• So, are you listening to pundits that tell you the economy is just fine? that the economy is getting better? So on, and yadda yadda? Well, it seems Americans are not quite buying into it given polls that reveal they are still worried about the economy. According to Gallup at the end of May 2014, "Americans' overall economic confidence is not showing signs of significant upward movement." A hat tip to TruthDig.
  • And there are reasons to worry, especially for the poor. Among other issues, they often have to pay more just to keep a roof over their heads. Story via Poor as Folk, highlighting article from The Wall Street Journal. How bad it is it? Actually, this hits almost everyone. According to the fine folks of the WSJ, "Housing and food expenses absorb more than half of low-income Americans’ annual spending. Even the wealthiest Americans devote a sizable share of their spending to keeping a roof over their heads and food in their refrigerators." 
  • OK, so you figure things are so bad, you may try to supplement your meager food and small items budget with a little dumpster diving. Well, for poor people, it turns out dumpster diving is not as easy as that. Not everyone can afford to dumpster dive. Don't believe me? Check this out, via Poor as Folk.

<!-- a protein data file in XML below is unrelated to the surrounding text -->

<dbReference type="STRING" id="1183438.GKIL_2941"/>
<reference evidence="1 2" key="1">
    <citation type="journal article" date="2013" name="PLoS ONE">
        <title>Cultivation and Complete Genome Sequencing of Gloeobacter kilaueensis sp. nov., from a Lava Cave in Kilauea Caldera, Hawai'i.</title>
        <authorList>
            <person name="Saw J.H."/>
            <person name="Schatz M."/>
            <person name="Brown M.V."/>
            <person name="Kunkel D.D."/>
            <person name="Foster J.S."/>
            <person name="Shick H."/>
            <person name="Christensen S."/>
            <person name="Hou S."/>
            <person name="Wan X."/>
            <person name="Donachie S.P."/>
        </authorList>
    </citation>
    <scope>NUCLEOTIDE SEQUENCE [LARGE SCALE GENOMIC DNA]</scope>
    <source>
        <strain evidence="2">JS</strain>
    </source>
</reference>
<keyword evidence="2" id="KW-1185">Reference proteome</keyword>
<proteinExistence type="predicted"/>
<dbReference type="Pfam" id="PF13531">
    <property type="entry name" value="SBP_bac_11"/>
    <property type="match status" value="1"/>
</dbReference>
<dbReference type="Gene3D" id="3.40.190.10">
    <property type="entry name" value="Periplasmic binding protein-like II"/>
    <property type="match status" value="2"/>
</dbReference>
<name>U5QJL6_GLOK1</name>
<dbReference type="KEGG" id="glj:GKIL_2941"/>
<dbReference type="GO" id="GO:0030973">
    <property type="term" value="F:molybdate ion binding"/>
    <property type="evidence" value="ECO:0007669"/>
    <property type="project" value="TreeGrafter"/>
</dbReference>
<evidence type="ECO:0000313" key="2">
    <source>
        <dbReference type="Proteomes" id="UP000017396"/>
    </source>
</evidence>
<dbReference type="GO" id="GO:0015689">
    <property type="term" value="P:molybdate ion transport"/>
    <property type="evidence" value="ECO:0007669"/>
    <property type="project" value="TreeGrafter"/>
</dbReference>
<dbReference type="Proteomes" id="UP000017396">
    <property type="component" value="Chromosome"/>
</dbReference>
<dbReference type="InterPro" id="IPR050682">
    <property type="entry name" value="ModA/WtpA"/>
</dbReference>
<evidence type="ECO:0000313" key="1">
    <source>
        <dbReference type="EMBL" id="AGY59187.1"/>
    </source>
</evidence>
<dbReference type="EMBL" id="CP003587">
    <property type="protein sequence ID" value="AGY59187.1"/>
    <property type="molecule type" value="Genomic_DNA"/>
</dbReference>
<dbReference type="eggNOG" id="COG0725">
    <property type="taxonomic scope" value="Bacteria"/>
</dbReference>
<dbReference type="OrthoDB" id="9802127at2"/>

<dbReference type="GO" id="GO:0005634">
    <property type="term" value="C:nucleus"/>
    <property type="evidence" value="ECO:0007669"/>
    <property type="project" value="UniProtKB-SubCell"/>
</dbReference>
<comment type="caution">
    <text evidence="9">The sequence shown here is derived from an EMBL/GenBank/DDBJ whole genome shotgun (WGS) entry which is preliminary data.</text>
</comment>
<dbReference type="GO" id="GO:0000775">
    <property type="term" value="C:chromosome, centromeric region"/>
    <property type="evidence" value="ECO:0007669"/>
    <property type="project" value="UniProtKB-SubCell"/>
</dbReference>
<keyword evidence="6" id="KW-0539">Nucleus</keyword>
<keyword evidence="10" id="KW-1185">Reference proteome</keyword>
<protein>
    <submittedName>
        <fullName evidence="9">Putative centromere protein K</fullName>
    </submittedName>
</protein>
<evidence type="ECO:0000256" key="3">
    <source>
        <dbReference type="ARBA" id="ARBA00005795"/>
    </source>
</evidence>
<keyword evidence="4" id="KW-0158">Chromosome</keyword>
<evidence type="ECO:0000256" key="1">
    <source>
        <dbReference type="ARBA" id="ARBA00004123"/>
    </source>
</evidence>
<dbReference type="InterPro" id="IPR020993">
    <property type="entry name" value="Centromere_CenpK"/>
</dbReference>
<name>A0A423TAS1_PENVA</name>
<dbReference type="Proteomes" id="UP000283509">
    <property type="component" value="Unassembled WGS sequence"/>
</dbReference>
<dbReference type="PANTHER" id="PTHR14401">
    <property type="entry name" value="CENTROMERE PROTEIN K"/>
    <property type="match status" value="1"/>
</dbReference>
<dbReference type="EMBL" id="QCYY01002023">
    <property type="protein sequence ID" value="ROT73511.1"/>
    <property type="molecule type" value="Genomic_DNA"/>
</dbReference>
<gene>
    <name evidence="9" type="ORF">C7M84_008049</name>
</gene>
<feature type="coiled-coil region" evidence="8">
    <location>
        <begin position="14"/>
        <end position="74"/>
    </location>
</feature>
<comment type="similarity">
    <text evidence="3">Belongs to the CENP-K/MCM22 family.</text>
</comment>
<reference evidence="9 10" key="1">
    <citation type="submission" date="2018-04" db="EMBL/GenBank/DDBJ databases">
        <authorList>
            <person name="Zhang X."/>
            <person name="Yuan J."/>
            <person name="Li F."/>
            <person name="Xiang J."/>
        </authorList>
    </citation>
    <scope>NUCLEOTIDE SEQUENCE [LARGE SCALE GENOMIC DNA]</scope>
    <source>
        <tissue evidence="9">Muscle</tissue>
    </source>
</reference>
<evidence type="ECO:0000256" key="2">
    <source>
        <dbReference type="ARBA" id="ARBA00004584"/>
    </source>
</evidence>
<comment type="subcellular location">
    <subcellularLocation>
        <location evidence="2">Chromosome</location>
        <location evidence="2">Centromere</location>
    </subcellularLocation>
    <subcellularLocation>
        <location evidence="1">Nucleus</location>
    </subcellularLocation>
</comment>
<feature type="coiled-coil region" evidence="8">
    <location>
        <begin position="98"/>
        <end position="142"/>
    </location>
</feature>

• So, got caught by the cops dumpster diving? Maybe the judge was having a mellow day, and he just slaps you with some probation. You think are cool. Well, for some poor folk, think again. Modern debtor's prisons are a topic I have highlighted on the blog before (for example, here. And if you follow that link, you get some more examples). How is this possible? Well, it's the usual privatization drive by right wingers of things that really should not be privatized. In this case, courts are outsourcing probation supervision to for profit vulture companies that tack on all sorts of morally questionable fees to "supervise" someone on probation. That someone is then liable for those fees, and if for some reason they fail to pay, often unaware of the fees until it is too late, well, that someone ends up in prison. The practice seems specially popular in southern states. Story via Yes! magazine.
  • In other news, maybe you are single and interested in dating.  You have heard this newfangled Internet thing is awesome to help you find that special someone. Well, the catch is going the online route is not exactly affordable for many. Learn more about what you really fork out money on when it comes to online dating. Story via The Week.